Data science has become an increasingly critical tool for driving social change – and a great launch point for careers in this area.
This course will teach you to analyze a dynamic set of today's most pressing social equality challenges, using data science to better understand and shape these issues. Throughout the course, you'll discover how to use the programming language R to uncover patterns and insights in several big data sets related to current issues such as income; racial and educational inequalities; the COVID-19 pandemic; and crime, policing, and incarceration.
Course activities will give you the opportunity to practice statistical analysis on data, use R within the RStudio development environment to produce illustrative graphs of the data, and directly connect policy decisions to real-world outcomes.
You will also have the opportunity to work directly with Professors Fitzpatrick and Hall during live synchronous sessions where you will discuss current issues, practice R programming, and interact with your classmates.
By the end of this program, you'll have gained the ability to examine key issues through economic, demographic, and sociological lenses; explore how big data is being used to address policy problems; and master valuable statistical and technical skills to begin using data to make an impact.
To be successful in this program, you will need to have a New York Times subscription for the duration of the course. You may already have access through your high school or local library, or you can use one of the many subscription options from the New York Times website.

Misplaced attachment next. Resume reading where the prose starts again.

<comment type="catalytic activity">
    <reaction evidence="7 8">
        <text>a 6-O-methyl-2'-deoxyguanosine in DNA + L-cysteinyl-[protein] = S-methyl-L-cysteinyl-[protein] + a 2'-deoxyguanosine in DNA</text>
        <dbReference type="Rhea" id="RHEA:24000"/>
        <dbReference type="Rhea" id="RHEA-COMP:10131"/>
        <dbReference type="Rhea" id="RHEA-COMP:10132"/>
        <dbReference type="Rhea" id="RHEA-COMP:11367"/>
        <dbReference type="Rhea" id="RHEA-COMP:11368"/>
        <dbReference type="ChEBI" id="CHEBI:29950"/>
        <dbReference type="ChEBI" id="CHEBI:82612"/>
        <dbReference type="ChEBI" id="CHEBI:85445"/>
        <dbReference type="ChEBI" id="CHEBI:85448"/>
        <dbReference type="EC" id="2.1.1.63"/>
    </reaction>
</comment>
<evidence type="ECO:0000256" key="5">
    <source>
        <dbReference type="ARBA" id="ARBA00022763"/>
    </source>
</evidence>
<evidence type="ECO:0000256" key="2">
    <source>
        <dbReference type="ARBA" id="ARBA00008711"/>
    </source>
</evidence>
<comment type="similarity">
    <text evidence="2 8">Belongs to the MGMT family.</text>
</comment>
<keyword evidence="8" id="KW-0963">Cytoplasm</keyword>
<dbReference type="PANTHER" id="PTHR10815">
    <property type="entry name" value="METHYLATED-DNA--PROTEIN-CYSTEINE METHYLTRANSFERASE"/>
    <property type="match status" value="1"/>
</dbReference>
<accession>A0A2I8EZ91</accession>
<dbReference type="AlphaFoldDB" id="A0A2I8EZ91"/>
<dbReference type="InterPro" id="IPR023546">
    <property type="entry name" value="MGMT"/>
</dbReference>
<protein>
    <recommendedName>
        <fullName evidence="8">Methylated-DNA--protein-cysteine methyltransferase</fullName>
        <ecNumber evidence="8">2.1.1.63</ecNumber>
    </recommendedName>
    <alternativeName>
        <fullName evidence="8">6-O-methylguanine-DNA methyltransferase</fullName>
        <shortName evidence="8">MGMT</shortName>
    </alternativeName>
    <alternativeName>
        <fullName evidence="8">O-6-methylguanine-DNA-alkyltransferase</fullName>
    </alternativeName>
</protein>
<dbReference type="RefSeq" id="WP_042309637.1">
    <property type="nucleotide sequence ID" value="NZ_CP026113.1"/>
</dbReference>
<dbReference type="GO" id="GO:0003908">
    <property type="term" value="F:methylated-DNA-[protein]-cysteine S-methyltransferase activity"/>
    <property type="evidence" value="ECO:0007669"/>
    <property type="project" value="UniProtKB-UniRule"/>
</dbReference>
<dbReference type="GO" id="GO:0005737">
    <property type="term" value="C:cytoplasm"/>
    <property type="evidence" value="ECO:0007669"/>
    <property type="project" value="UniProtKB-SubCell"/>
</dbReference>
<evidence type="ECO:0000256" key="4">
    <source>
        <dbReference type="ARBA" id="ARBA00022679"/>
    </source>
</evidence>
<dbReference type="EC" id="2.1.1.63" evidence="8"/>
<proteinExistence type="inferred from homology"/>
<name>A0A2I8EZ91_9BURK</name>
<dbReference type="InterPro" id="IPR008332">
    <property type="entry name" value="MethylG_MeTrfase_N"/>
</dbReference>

Key Course Takeaways
- Explore the roots of inequality in the United States, examining how data is used to inform policy decisions in racial, housing, income, and educational inequality
- Explore how the COVID-19 pandemic affects different groups of people as well as the ways data can inform our understanding of the risks, spread, treatment, and impact of a novel disease
- Analyze recent trends of crime, policing, and incarceration, and examine the different ways that big data might be used to understand and even prevent crime
- Use the statistical programming language R to uncover and describe patterns in data to understand relationships and gain insights into how data and data representations are linked to policy decisions
Download a BrochureNot ready to enroll but want to learn more? Download the course brochure to review program details.
How It Works
Who Should Enroll
- High school students interested in data science or social change
- Rising high school seniors
- Students aged 16 and older